The defeat handed Trump by Biden notwithstanding, wild jubilations broke out on streets, as Biden emerged the 46th President of the United States of America, after he crossed the 270-vote threshold in the Electoral College. His victory in Pennsylvania consolidated his position having earlier on taken Wisconsin, Michigan and Arizona states that Trump carried in 2016.

As the race neared the end, and a number of key states remained too close to call, the Trump campaign filed multiple lawsuits to contest the legitimacy of certain ballots. The fate of those challenges was obscured Thursday after Biden was projected to have won the Electoral College .

Biden, who served as vice-president for eight years, now holds the record for the most number of votes cast for any presidential candidate in history — more than 73 million, shattering the previous mark (69, 500, 000) set by Barack Obama in 2008. He led Trump by nearly four million votes nationwide.

Yahoo News reported that the former vice president, who turns 78 this month, won his bid for the White House on his third attempt, becoming the oldest person ever elected president in the U.S.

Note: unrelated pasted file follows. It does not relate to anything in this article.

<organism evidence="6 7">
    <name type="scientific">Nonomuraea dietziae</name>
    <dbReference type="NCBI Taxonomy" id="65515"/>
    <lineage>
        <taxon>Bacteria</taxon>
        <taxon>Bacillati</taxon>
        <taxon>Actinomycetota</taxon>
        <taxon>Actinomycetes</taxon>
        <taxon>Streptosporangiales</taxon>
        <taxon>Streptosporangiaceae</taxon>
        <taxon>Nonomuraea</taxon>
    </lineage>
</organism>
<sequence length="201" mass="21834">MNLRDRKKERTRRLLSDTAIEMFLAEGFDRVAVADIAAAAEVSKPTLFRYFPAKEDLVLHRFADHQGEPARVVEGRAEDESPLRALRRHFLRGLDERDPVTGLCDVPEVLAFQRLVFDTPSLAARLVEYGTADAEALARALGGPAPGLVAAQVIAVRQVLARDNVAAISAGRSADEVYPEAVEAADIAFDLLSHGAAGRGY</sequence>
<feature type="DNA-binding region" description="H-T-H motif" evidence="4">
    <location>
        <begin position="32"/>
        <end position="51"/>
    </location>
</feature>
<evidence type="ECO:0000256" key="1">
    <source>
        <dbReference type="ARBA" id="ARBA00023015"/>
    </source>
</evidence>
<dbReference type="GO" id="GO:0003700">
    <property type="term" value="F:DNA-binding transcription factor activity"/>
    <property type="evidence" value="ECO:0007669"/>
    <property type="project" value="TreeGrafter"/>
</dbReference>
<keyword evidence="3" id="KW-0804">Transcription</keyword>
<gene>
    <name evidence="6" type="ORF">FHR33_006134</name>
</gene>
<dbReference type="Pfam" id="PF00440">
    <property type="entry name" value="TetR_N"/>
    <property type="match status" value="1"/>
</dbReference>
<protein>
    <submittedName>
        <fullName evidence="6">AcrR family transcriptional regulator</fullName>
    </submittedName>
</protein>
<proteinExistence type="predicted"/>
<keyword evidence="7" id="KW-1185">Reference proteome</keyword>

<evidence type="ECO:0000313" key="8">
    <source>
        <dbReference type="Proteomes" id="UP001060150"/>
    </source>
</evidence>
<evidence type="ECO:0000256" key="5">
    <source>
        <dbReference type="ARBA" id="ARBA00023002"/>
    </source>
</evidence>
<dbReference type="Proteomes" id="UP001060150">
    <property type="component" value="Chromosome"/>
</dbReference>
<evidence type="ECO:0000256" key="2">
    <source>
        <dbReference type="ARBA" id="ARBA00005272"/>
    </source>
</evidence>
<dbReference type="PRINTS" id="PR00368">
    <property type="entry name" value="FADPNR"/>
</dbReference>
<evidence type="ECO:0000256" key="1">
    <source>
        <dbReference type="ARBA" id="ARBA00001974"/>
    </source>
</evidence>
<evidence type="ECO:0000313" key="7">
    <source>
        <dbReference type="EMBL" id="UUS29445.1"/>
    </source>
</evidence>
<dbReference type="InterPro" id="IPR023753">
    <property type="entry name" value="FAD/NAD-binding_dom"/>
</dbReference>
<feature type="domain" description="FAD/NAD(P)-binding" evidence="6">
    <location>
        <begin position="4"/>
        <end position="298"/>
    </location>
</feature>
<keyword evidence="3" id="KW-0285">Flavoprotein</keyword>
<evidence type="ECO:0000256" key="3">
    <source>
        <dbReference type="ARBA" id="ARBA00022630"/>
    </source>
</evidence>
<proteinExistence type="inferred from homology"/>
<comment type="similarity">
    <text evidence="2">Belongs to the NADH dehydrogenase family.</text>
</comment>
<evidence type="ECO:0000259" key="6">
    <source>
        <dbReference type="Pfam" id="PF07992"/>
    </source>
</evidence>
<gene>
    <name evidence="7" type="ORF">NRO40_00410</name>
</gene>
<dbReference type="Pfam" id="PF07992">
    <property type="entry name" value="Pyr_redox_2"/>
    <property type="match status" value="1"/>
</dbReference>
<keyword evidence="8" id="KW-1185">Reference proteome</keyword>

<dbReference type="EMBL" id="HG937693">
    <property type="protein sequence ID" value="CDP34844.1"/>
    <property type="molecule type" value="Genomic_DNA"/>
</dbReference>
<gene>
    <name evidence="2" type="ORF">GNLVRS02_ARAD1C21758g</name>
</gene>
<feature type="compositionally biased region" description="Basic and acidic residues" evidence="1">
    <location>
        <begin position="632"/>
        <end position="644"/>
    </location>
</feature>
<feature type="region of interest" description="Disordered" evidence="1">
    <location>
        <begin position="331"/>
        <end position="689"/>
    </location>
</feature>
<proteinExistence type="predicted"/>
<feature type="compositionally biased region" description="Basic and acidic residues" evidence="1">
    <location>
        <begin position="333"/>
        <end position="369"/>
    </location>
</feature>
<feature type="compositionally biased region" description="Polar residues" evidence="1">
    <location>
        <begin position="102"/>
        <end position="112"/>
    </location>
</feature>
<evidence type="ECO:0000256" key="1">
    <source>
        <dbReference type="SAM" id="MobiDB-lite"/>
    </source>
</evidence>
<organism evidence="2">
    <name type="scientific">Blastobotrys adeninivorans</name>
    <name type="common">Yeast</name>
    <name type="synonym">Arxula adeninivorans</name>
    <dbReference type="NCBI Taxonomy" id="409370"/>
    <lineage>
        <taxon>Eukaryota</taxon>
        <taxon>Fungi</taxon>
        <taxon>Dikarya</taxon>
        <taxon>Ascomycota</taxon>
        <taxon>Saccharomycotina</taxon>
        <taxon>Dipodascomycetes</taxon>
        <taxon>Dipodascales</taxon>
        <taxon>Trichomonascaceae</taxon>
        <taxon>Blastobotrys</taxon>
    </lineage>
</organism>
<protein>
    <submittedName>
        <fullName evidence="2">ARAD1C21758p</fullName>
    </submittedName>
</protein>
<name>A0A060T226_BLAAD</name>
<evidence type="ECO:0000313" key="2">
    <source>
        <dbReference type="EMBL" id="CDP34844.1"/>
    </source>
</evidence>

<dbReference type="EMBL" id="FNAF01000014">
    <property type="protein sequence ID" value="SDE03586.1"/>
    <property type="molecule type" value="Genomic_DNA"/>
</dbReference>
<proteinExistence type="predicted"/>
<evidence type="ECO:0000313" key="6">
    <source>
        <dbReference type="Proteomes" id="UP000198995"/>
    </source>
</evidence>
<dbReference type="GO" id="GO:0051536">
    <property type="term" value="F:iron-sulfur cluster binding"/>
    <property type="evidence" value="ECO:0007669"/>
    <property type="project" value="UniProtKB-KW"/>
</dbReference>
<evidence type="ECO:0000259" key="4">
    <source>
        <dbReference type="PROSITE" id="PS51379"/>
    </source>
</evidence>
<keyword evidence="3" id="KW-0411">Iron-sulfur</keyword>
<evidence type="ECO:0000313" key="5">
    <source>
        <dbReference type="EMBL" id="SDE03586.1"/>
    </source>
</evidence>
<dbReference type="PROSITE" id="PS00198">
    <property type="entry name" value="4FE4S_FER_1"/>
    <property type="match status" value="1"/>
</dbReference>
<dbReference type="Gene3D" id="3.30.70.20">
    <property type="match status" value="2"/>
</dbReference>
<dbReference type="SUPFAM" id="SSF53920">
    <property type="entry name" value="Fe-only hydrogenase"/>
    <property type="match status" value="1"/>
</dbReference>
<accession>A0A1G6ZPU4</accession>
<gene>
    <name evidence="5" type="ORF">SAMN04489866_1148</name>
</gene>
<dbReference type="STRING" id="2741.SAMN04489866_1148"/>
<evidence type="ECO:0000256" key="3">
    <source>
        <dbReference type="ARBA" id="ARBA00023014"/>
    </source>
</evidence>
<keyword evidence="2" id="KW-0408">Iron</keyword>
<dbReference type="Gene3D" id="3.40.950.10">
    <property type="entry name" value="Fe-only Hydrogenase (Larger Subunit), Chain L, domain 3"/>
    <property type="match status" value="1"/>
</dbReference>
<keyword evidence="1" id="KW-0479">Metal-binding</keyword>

Trump, on Wednesday, however, signaled that he is not likely to concede defeat quickly. In a tweet, the president declared without evidence that he had won in Pennsylvania, Georgia and North Carolina.

“We have claimed, for Electoral Vote purposes, the Commonwealth of Pennsylvania (which won’t allow legal observers) the State of Georgia, and the State of North Carolina, each one of which has a big Trump lead,” Trump wrote in tweets that were quickly flagged on Twitter as containing disputed or misleading election information.

“Additionally, we hereby claim the State of Michigan if, in fact, there was a large number of secretly dumped ballots as has been widely reported!”

Hours earlier, the Trump campaign had announced it would seek a recount in Wisconsin, another state Biden had won.

“Our numbers started miraculously getting whittled away, in secret,” Trump said, again without evidence. “This is a case where they’re trying to steal an election. They’re trying to rig an election.

Biden’s election was as much about rallying support among Democrats, independents and even some Republicans with a message of unity as it was a repudiation of Trump, whose approval rating, according to Gallup, never hit 50 percent.

In poll after poll leading up to Election Day, large majorities of voters disapproved of Trump’s handling of the Coronavirus pandemic, which has killed more than 234, 000 Americans and infected more than 9.5 million in the United States, including Trump.